The Stanford Assault Case May Silence Future Victims


In January 2015 a young woman went to a party at Stanford, and drank too much. The next morning, she woke up in hospital with no recollection of what had happened, the nurse informed her that someone had assaulted her. She later discovered that she had been found behind a dumpster and that a star swimmer called Brock Turner had raped her.

After a gruelling year long trial, the jury found him guilty of three counts of sexual assault, but the judge only sentenced him to 6 months in prison and probation because any longer would have a ‘severe impact’ on the rapist.

This shocked the world, how could a judge say so clearly that he didn’t care what happened to this young woman? He wasn’t interested in her suffering not only during and after the attack but having to relive it in the trial and try to put her life back together knowing that a man she didn’t know could cause her so much pain?

However, many sexual assault victims say that the sentence is perfectly in line with the narrative around sex crimes which favours the attacker over the victim.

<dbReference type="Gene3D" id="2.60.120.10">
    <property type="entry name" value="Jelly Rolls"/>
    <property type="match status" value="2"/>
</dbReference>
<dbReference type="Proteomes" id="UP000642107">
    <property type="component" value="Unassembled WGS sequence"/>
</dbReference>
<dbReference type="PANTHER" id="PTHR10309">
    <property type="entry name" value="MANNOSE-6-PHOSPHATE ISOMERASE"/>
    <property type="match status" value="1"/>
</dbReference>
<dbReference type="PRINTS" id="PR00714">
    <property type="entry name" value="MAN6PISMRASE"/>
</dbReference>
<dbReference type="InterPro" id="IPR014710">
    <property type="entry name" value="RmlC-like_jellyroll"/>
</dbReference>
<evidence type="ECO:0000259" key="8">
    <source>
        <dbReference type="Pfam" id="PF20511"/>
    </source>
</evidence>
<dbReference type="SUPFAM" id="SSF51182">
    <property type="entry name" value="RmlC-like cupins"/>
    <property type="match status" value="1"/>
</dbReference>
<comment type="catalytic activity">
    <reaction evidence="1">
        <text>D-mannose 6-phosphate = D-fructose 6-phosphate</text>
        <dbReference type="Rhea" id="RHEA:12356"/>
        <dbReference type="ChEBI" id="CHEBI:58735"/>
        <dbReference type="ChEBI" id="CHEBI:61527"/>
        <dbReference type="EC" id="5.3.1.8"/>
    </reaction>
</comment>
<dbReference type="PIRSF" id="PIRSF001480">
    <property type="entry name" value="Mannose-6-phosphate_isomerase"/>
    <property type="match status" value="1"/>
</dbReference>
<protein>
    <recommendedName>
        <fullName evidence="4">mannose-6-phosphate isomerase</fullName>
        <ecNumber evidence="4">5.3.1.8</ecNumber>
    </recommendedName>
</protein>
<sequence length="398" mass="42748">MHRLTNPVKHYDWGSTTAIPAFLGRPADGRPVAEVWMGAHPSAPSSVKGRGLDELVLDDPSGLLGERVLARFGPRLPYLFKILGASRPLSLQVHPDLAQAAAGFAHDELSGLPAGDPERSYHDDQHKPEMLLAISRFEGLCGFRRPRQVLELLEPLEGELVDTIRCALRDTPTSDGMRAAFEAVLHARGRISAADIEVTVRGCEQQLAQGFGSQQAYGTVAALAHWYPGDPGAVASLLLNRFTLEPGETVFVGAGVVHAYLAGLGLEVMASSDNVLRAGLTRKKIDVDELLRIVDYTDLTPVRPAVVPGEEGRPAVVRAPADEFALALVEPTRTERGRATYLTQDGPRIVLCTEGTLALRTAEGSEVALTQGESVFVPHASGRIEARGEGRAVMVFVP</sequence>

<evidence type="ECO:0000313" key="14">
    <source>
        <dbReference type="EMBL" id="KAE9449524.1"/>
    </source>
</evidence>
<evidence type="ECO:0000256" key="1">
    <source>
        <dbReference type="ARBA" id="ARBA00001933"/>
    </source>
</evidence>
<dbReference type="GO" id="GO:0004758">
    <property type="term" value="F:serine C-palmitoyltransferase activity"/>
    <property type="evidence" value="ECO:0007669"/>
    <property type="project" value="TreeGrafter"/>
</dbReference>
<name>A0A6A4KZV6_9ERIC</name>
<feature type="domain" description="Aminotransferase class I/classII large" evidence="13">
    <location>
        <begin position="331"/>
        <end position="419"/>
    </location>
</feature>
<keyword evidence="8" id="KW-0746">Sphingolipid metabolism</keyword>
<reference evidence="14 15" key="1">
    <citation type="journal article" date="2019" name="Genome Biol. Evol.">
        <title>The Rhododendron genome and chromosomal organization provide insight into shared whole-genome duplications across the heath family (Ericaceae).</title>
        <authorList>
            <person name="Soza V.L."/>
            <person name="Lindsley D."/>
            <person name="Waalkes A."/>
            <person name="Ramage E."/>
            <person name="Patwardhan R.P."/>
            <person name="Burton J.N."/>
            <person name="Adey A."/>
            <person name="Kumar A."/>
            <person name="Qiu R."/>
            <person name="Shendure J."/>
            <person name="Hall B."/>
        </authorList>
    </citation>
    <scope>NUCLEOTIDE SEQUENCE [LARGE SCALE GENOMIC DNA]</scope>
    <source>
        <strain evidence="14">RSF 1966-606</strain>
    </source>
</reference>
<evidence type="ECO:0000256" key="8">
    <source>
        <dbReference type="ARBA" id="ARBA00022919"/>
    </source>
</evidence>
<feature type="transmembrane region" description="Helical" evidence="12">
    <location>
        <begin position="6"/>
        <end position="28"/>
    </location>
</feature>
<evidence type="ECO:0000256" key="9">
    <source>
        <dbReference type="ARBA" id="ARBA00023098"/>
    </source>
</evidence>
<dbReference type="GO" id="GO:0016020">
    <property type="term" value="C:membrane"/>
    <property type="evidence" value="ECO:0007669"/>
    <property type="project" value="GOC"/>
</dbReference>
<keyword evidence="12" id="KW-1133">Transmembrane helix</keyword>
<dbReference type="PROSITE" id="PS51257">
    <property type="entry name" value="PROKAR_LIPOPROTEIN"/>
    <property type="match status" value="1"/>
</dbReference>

Julia Dixon was sexually assaulted when she was studying at the University of Akron, her attacker was sentenced to 180 days in prison, and only served three. Fabiana Diaz, sexually assaulted on her second day of university in Michigan, was told that it wasn’t worth pursuing the case. She believes that Turner’s background was a factor:

If he had been black, he would have gotten 15 years. If he was Hispanic, he would have too. If he was anything but white and privileged. How do you know he’s learned his lesson?

Other survivors believe that this sentence could discourage other victims from reporting assault. Only around 12% of rape complaints from college women made it to the police. This case has begun to break the silence around sexual assault which will hopefully encourage more people to report it.


Spanish, Portuguese and European Studies student, on her year abroad in Belo Horizonte, Brazil.

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